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Study: Narcissists less concerned with others’ narcissism According to a new study, when evaluating others, narcissists are less likely to be bothered by narcissism in the people they’re evaluating. Narcissism, or an inflated sense of vanity and self-importance, is often viewed negatively. Previous studies have shown mixed results, however, about how narcissists view others. This series of studies aimed to clear up [...] The post Study: Narcissists less concerned with others’ narcissism appeared first on PsyPost.
Three new studies converge on promising new target for addiction treatment The latest issue of Biological Psychiatry presents the results of three studies implicating metabotropic glutamate receptor 2 (mGluR2) as a new molecular target for the treatment of addiction. Group II metabotropic glutamate receptors, which include the subtypes mGluR2 and mGluR3, have been known targets for addiction treatment. Unfortunately, mGluR2/3 agonists studied to date have shown [...] The post Three new studies converge on promising new target for addiction treatment appeared first on PsyPost.
Black children with appendicitis less likely to receive pain medication than white children Black children were less likely to receive any pain medication for moderate pain and less likely to receive opioids for severe pain than white children in a study of racial disparities in the pain management of children with appendicitis in emergency departments, according to an article published online by JAMA Pediatrics. Racial and ethnic differences [...] The post Black children with appendicitis less likely to receive pain medication than white children appeared first on PsyPost.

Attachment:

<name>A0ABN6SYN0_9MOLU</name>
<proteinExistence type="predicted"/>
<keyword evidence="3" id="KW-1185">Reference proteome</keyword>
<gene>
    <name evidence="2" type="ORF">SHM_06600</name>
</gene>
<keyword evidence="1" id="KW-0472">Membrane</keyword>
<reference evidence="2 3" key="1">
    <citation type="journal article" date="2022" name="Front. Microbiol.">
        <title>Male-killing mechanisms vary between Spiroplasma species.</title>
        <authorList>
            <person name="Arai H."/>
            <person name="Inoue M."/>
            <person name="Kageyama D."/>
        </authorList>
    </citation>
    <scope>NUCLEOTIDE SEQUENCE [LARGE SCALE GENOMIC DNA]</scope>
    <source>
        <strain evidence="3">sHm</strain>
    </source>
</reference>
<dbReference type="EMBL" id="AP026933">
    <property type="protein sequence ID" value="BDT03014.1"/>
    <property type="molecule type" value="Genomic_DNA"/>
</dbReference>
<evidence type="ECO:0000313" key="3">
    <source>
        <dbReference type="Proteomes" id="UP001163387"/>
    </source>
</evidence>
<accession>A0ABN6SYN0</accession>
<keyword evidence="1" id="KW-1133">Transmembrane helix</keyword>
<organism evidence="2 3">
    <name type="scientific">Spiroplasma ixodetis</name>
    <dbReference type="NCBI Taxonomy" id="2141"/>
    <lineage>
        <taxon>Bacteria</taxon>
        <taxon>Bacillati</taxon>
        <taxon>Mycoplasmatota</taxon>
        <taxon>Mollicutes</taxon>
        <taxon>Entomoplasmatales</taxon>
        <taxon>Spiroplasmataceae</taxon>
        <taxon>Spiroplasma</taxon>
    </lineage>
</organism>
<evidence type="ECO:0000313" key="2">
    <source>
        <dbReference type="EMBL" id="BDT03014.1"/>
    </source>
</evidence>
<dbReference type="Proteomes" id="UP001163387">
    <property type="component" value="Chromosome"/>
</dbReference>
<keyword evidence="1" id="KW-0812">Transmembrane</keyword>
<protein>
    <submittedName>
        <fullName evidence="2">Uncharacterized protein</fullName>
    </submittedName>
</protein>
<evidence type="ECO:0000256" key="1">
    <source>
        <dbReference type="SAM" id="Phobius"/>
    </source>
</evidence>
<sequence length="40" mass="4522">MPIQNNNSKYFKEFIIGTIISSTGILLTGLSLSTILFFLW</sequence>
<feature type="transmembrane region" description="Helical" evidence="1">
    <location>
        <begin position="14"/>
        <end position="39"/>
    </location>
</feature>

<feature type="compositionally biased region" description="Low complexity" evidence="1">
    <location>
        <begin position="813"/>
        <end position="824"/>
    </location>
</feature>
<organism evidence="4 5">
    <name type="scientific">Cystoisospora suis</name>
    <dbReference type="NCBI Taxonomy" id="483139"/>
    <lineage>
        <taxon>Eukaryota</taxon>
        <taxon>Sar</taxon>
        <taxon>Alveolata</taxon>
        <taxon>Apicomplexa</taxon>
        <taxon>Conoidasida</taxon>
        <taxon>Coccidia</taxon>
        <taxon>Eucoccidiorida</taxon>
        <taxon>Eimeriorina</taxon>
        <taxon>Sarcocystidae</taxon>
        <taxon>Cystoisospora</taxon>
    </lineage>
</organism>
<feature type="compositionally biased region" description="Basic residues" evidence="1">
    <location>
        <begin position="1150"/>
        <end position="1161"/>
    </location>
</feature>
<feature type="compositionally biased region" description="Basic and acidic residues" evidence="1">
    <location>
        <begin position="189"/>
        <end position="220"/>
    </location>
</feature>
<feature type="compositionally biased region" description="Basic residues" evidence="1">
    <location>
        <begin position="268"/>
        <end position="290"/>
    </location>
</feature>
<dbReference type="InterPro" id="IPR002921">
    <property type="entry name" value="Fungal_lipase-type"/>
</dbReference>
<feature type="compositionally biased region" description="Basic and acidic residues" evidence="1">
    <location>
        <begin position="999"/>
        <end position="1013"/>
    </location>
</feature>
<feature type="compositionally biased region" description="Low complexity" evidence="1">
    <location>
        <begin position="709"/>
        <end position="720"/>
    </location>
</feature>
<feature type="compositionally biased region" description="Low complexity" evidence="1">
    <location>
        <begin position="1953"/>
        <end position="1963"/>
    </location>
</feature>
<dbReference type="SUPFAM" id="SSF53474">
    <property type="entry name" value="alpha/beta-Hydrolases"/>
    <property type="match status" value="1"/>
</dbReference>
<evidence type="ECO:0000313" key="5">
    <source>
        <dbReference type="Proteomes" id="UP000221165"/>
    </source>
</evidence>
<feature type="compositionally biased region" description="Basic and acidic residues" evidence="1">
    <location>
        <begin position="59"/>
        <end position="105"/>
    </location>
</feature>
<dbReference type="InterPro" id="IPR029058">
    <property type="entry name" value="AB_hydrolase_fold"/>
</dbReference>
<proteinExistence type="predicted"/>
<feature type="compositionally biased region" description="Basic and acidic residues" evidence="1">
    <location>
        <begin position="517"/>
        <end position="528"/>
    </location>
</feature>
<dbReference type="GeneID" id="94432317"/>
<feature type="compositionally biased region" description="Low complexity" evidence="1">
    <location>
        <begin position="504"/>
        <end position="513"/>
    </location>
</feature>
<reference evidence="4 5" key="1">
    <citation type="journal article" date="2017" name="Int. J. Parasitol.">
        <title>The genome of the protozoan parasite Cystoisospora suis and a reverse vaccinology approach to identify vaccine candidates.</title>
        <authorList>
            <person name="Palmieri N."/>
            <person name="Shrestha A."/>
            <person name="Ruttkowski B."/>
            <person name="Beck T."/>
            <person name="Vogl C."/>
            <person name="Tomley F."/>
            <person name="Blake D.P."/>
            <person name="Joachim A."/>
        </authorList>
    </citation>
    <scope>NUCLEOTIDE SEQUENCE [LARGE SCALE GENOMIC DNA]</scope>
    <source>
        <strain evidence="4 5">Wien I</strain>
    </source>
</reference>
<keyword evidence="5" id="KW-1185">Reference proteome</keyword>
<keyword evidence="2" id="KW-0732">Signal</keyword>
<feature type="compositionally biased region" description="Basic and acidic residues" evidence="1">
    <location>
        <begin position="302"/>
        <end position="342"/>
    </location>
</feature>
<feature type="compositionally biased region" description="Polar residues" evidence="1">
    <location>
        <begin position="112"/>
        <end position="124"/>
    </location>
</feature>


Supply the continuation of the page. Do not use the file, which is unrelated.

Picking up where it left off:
Modulation of brain cholesterol: A new line of research in Alzheimer’s disease treatment? We have known for some years that Alzheimer’s disease is characterised by two types of lesions, amyloid plaques and degenerated tau protein. Cholesterol plays an important role in the physiopathology of this disease. Two French research teams (Inserm/CEA/University of Lille/University of Paris-Sud ) have just shown, in a rodent model, that overexpressing an enzyme that [...] The post Modulation of brain cholesterol: A new line of research in Alzheimer’s disease treatment? appeared first on PsyPost.
Study uncovers anticonvulsant effects of valproic acid University of California, Irvine researchers with the School of Medicine have identified the mechanism by which valproic acid controls epileptic seizures, and by doing so, also revealed an underlying factor of seizures. Valproic acid is widely used to treat various types of seizure disorders, but to this point, the cellular mechanism affected by its anticonvulsant [...] The post Study uncovers anticonvulsant effects of valproic acid appeared first on PsyPost.
Scientists use new plant-human hybrid protein molecule to increase memory with a flash of light The burgeoning field of optogenetics has seen another breakthrough with the creation of a new plant-human hybrid protein molecule called OptoSTIM1. In South Korea, a research team led by Won Do Heo, associate professor at the Korea Advanced Institute of Science and Technology (KAIST) and group leader at the IBS Center for Cognition and Sociality, [...] The post Scientists use new plant-human hybrid protein molecule to increase memory with a flash of light appeared first on PsyPost.
Low vitamin D among the elderly is associated with decline in cognition, dementia Vitamin D insufficiency among the elderly is highly correlated with accelerated cognitive decline and impaired performance, particularly in domains such as memory loss that are associated with Alzheimer’s disease and dementia, researchers with the UC Davis Alzheimer’s Disease Center and Rutgers University have found. The effect is “substantial,” with individuals with low vitamin D declining [...] The post Low vitamin D among the elderly is associated with decline in cognition, dementia appeared first on PsyPost.